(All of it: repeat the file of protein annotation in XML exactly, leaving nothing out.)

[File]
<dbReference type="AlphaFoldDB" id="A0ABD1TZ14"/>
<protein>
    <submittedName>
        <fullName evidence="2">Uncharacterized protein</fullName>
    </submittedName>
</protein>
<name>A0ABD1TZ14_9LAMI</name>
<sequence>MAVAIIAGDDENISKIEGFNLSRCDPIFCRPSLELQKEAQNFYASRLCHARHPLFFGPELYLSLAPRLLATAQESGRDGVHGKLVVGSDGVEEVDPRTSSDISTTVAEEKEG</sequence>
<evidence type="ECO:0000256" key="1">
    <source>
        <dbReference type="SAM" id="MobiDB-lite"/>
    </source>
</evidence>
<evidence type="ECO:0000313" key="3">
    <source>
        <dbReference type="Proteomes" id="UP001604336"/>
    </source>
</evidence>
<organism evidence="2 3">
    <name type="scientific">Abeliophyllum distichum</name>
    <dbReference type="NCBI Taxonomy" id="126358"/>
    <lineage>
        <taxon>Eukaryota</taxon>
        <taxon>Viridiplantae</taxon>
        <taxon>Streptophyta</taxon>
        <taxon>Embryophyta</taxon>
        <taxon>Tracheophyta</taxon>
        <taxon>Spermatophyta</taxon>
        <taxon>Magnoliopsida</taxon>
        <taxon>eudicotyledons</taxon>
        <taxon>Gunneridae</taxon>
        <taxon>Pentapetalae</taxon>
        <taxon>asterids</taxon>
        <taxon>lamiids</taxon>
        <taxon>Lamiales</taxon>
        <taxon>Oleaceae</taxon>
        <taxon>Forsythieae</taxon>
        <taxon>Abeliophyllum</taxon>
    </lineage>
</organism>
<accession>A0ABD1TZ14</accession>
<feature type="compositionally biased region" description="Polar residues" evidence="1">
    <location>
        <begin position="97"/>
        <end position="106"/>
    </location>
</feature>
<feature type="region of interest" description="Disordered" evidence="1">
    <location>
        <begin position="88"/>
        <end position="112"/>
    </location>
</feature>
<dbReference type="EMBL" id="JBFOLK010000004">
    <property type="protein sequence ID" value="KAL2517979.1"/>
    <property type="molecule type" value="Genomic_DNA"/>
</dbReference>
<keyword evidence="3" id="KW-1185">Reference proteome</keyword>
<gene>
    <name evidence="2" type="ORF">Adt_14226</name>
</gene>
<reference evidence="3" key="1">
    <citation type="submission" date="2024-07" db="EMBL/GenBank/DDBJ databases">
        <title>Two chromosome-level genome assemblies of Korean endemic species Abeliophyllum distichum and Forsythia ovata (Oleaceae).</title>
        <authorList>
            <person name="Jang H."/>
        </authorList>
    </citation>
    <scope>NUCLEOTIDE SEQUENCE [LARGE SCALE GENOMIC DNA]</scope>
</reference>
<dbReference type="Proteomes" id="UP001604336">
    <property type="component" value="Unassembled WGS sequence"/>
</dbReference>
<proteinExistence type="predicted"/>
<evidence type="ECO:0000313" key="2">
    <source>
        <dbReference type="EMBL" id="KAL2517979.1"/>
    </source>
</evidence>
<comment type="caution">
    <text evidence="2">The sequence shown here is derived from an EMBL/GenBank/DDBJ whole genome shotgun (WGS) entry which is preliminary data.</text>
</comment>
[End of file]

<dbReference type="AlphaFoldDB" id="A0ABD1TZ14"/>
<protein>
    <submittedName>
        <fullName evidence="2">Uncharacterized protein</fullName>
    </submittedName>
</protein>
<name>A0ABD1TZ14_9LAMI</name>
<sequence>MAVAIIAGDDENISKIEGFNLSRCDPIFCRPSLELQKEAQNFYASRLCHARHPLFFGPELYLSLAPRLLATAQESGRDGVHGKLVVGSDGVEEVDPRTSSDISTTVAEEKEG</sequence>
<evidence type="ECO:0000256" key="1">
    <source>
        <dbReference type="SAM" id="MobiDB-lite"/>
    </source>
</evidence>
<evidence type="ECO:0000313" key="3">
    <source>
        <dbReference type="Proteomes" id="UP001604336"/>
    </source>
</evidence>
<organism evidence="2 3">
    <name type="scientific">Abeliophyllum distichum</name>
    <dbReference type="NCBI Taxonomy" id="126358"/>
    <lineage>
        <taxon>Eukaryota</taxon>
        <taxon>Viridiplantae</taxon>
        <taxon>Streptophyta</taxon>
        <taxon>Embryophyta</taxon>
        <taxon>Tracheophyta</taxon>
        <taxon>Spermatophyta</taxon>
        <taxon>Magnoliopsida</taxon>
        <taxon>eudicotyledons</taxon>
        <taxon>Gunneridae</taxon>
        <taxon>Pentapetalae</taxon>
        <taxon>asterids</taxon>
        <taxon>lamiids</taxon>
        <taxon>Lamiales</taxon>
        <taxon>Oleaceae</taxon>
        <taxon>Forsythieae</taxon>
        <taxon>Abeliophyllum</taxon>
    </lineage>
</organism>
<accession>A0ABD1TZ14</accession>
<feature type="compositionally biased region" description="Polar residues" evidence="1">
    <location>
        <begin position="97"/>
        <end position="106"/>
    </location>
</feature>
<feature type="region of interest" description="Disordered" evidence="1">
    <location>
        <begin position="88"/>
        <end position="112"/>
    </location>
</feature>
<dbReference type="EMBL" id="JBFOLK010000004">
    <property type="protein sequence ID" value="KAL2517979.1"/>
    <property type="molecule type" value="Genomic_DNA"/>
</dbReference>
<keyword evidence="3" id="KW-1185">Reference proteome</keyword>
<gene>
    <name evidence="2" type="ORF">Adt_14226</name>
</gene>
<reference evidence="3" key="1">
    <citation type="submission" date="2024-07" db="EMBL/GenBank/DDBJ databases">
        <title>Two chromosome-level genome assemblies of Korean endemic species Abeliophyllum distichum and Forsythia ovata (Oleaceae).</title>
        <authorList>
            <person name="Jang H."/>
        </authorList>
    </citation>
    <scope>NUCLEOTIDE SEQUENCE [LARGE SCALE GENOMIC DNA]</scope>
</reference>
<dbReference type="Proteomes" id="UP001604336">
    <property type="component" value="Unassembled WGS sequence"/>
</dbReference>
<proteinExistence type="predicted"/>
<evidence type="ECO:0000313" key="2">
    <source>
        <dbReference type="EMBL" id="KAL2517979.1"/>
    </source>
</evidence>
<comment type="caution">
    <text evidence="2">The sequence shown here is derived from an EMBL/GenBank/DDBJ whole genome shotgun (WGS) entry which is preliminary data.</text>
</comment>